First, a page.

Dangers of Just Dealing with Endometriosis Pain
Last updated: December 2018
When I first started dealing with the pain of endometriosis, I was barely in high school. We continued to try specialist after specialist, because nobody wanted to admit that a 14 year old could have endometriosis. Even though we have a family history of endometriosis, the doctors still tried to ignore all the symptoms and signs due to my age. Due to this, I was in extreme pain, and assumed it was simply the endometriosis, and something I had to learn to live with regularly.
Ignoring pain is dangerous
Throughout high school, I took advanced placement classes, which required a test at the end of the term to qualify for college credits. One year, I had been in excruciating pain but was under the impression that this was just my life, and I had to learn to live with the pain. None of the doctors were taking my complaints seriously, and we were being told that I was simply depressed and that it was "normal period pains", that I was "being dramatic". I went in to take the end of term test and could not hold my pencil because I was shaking uncontrollably. The teacher overseeing the test called for help to get me to the nurse's office. They called my sister and she took me to the emergency room where we met my mom.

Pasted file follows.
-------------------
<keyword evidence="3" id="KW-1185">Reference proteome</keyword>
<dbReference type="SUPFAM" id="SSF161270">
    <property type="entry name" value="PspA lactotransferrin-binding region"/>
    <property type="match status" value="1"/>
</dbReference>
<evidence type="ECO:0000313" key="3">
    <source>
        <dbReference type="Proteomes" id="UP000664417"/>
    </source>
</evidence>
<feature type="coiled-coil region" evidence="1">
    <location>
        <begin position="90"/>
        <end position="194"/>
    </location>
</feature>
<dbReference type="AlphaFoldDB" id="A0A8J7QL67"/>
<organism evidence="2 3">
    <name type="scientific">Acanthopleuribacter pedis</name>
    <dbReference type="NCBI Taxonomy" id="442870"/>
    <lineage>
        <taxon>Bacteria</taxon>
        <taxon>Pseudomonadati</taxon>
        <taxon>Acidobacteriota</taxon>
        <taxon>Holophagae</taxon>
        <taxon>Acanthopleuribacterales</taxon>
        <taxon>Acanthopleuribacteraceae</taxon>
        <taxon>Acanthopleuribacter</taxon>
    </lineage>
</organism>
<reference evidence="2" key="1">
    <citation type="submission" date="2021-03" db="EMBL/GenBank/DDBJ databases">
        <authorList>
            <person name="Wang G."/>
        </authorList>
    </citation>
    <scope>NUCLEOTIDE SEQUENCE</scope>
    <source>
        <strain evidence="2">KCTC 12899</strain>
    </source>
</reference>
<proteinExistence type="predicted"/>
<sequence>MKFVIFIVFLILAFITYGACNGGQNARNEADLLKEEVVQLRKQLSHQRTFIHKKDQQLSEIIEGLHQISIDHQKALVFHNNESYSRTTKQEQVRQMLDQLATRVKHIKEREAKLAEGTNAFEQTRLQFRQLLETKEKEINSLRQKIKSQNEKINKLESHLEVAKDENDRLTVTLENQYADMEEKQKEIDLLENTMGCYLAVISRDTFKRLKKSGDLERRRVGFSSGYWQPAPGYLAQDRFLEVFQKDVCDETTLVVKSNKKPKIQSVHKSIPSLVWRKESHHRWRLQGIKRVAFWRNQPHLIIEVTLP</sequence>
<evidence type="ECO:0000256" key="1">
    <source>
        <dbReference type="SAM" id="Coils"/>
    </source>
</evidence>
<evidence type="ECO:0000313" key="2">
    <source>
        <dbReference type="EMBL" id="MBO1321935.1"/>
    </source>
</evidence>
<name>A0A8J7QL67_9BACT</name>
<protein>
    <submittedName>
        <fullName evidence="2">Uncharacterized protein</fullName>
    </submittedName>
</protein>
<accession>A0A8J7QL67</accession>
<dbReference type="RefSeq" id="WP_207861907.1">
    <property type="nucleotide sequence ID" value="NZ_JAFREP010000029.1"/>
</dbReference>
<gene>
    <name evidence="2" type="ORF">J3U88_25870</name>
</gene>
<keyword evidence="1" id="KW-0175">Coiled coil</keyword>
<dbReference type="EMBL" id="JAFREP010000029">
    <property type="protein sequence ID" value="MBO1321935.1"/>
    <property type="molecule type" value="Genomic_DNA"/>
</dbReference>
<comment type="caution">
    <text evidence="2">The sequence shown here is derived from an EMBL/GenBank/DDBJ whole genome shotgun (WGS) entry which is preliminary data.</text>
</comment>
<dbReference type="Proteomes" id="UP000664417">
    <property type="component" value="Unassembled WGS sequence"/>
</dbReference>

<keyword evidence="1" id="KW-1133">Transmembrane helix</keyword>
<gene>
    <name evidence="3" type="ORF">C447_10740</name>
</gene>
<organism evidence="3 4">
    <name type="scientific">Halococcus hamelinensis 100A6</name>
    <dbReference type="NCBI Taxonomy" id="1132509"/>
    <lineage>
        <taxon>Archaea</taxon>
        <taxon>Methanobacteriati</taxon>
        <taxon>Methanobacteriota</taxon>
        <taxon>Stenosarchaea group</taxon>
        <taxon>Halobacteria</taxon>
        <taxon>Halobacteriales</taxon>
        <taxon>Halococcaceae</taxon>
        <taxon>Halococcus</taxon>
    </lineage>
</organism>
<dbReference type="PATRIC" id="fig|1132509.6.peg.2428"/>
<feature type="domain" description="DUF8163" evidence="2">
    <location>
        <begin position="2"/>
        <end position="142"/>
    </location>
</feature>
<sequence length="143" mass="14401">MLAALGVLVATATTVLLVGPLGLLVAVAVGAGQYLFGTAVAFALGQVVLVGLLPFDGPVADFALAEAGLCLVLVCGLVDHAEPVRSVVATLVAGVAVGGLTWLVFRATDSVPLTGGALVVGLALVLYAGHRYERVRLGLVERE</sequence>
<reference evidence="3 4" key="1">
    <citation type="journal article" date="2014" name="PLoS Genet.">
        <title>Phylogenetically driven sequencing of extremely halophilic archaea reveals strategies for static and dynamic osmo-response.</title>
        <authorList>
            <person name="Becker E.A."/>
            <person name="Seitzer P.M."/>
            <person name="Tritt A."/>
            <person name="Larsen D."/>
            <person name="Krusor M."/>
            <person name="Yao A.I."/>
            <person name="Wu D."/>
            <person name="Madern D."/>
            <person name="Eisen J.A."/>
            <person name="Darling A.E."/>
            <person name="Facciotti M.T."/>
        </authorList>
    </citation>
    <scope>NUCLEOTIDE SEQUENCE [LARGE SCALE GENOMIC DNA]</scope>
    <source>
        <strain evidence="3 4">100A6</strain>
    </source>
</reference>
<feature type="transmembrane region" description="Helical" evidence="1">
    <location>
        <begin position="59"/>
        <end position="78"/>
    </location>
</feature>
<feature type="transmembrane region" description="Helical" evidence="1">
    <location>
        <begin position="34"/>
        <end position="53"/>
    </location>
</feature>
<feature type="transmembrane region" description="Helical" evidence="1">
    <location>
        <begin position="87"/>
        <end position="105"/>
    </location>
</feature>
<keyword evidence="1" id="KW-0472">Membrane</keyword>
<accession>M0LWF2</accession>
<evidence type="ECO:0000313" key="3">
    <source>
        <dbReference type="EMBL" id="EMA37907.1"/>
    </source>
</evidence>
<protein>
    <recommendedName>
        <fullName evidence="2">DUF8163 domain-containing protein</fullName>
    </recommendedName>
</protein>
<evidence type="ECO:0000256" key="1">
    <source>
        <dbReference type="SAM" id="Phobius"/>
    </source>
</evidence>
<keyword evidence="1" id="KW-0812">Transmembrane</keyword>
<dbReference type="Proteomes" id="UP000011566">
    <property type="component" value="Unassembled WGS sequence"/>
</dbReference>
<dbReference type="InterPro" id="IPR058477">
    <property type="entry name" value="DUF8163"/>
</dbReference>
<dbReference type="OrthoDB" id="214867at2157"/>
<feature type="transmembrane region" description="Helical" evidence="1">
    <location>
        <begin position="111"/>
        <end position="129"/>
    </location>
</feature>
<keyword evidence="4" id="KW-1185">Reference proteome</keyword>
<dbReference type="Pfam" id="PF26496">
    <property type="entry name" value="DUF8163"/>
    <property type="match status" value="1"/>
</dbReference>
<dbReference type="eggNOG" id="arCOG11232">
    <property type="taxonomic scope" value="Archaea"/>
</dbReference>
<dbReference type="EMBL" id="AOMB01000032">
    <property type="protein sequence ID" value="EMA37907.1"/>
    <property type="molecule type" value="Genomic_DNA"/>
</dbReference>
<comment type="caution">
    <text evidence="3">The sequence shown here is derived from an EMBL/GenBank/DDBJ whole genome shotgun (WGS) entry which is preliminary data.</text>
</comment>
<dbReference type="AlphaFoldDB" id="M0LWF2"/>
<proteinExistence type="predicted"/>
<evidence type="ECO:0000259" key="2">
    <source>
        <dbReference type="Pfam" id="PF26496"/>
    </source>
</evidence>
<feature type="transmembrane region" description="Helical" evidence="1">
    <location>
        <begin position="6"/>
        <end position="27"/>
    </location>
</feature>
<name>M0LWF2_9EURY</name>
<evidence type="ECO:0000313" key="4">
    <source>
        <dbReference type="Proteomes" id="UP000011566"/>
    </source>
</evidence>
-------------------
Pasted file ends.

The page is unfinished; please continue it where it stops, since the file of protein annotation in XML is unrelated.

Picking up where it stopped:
The issue: a cyst
The hospital found out that I had a cyst inside my right ovary that was the size of a grapefruit. If you are unfamiliar with cysts, that is extremely large for a cyst. Since the cyst was so large, it put pressure on a tube and caused an infection. The pain I was experiencing was my body trying to tell me that there was an infection starting, but because I assumed the pain was from my endometriosis, I did not have it examined. By the time the hospital found the infection, the infection was in my blood- it could have killed me if the high school did not insist my family take me to the hospital. I had to go take extreme antibiotics for a week in the hospital with a stent in my arm, and we had to continue antibiotic treatment twice a day for two weeks at home.
I learned the hard way that ignoring pain can be something that can ultimately cost you your life Our bodies are set up in a way where pain is supposed to be a warning that something is wrong inside your body. The problem arises when doctors refuse to acknowledge that the pain you have is valid and due to something real and not simply "in your head". While it is hard at times, we have to be our own advocates to keep pushing specialists to help treat our endometriosis. If they will not do so, move on to another doctor. Your health is yours and you must fight to keep it.
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